Sixth Circuit Upholds Validity of Medicare Audit Despite Lack of Notice, Citing Lack of Substantial Prejudice

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On June 24, 2020, the U.S. Court of Appeals for the Sixth Circuit issued an opinion addressing whether an overpayment assessment should be invalidated when the Medicare contractor fails to provide notice of a post-payment audit as required by the Medicare statute. In this case, a Medicare contractor sent record requests to numerous physicians without notifying the parent entity that the contractor was conducting an audit. The court concluded that such failure to comply with the statute may be excused by a court if the provider was not substantially prejudiced by the lack of notice. In reviewing the facts of the case, the Sixth Circuit concluded that the provider was not substantially prejudiced by the lack of notice because the additional records that could have been gathered by the provider in response to a notice would not have changed the overpayment determination, and because the provider was able to ably argue the principal issues resulting from the audit. The case is cited as General Medicine P.C. v. Azar, 2020 BL 234272, 6th Cir., No. 19-1365, 6/24/20.

The case involved General Medicine, P.C. (General Medicine), a medical services provider whose physicians and nurse practitioners perform services for patients in long-term care facilities. In 2004, a CMS contractor initiated an audit of all General Medicine physicians without notifying General Medicine of the audit. The CMS contractor sent record requests to the twelve facilities in which General Medicine’s physicians provided services. The physicians maintained their medical records in the patient charts at these facilities. Based on the records collected, the CMS contractor denied payment for over 80% of the claims reviewed. Of the denied claims, 75% were denied due to failure to document medical necessity, 23% were denied due to lack of documentation to support the services and the rest were denied due to failure to meet policy guidelines.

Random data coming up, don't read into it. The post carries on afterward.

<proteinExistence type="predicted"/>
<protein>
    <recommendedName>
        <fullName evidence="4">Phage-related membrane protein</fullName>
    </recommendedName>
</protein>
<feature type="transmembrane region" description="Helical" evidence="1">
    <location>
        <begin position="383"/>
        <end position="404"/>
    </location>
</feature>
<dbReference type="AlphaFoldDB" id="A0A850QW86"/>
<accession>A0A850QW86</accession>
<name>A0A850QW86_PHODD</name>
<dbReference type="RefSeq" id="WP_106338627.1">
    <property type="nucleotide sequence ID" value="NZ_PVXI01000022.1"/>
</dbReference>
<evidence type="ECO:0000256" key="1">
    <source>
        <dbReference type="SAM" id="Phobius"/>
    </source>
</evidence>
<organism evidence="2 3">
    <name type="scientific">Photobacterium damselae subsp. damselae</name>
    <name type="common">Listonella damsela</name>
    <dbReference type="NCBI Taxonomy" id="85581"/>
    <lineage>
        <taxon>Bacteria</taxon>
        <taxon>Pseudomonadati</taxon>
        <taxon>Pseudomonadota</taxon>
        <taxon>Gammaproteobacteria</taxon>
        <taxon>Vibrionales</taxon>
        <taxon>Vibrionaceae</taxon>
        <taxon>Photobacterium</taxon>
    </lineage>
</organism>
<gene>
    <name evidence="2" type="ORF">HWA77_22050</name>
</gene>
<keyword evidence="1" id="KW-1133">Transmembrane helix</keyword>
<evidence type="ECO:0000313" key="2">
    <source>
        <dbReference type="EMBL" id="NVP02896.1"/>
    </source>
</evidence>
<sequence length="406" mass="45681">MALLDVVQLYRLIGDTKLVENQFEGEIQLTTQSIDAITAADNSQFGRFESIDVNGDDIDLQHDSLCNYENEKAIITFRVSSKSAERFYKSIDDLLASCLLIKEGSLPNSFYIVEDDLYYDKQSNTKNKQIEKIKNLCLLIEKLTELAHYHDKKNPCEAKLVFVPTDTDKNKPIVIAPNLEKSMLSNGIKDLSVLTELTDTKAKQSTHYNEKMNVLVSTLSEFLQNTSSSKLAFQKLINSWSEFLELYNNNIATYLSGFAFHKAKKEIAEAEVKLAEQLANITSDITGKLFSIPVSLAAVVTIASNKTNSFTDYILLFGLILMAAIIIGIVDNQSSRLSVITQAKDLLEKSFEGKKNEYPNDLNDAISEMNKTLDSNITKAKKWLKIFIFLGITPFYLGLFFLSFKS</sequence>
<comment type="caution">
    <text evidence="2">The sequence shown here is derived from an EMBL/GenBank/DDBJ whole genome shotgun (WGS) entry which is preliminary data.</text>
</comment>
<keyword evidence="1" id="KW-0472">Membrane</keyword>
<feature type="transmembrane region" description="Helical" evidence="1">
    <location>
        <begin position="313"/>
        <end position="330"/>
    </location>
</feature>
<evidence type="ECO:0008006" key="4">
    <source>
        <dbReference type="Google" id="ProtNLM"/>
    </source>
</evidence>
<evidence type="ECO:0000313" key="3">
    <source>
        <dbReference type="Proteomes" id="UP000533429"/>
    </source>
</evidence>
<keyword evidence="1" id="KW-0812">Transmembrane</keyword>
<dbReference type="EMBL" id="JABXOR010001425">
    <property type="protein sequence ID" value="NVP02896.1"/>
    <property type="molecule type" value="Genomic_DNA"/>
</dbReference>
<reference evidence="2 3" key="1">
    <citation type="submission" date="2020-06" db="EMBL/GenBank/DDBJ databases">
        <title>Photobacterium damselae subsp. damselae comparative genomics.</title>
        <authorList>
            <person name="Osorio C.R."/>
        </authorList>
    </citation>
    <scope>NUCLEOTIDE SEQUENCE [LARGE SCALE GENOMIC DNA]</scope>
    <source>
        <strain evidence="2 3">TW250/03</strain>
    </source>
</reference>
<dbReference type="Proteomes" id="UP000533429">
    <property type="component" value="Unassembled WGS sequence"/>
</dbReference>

General Medicine argued that the CMS contractor’s failure to provide notice of the audit to General Medicine violated 42 U.S.C. § 1395ddd(f)(7)(A), which states that “the contractor shall provide the provider of services or supplier with written notice … of the intent to conduct [a post-payment] audit.” While the statute does not state what consequence should be imposed if a CMS contractor fails to give the provider notice of the audit, General Medicine argued that failure to provide a notice should invalidate the entire audit.

The Sixth Circuit acknowledged that the purpose of the notice requirement was to give the provider an opportunity to gather and review its records in order to present its best case to the auditor before the audit begins. Based on this legislative purpose, the court concluded that Congress intended for there to be a consequence if the lack of notice substantially prejudices the provider.

Applying this standard to the facts in the case, the Court agreed with the Medicare Appeals Council’s conclusion that that lack of notice did not substantially prejudice General Medicine. The conclusion was based on the findings that (i) the overpayment assessment was based on records that should have supported coverage on their own, without any supplemental records that could have been provided by General Medicine following a notice, and (ii) General Medicine was able to “ably and thoroughly” argue the principal issues resulting from the audit, the validity of the sampling methodology, and the coverage of the reviewed claims.”

A copy of the Sixth Circuit case is available here.

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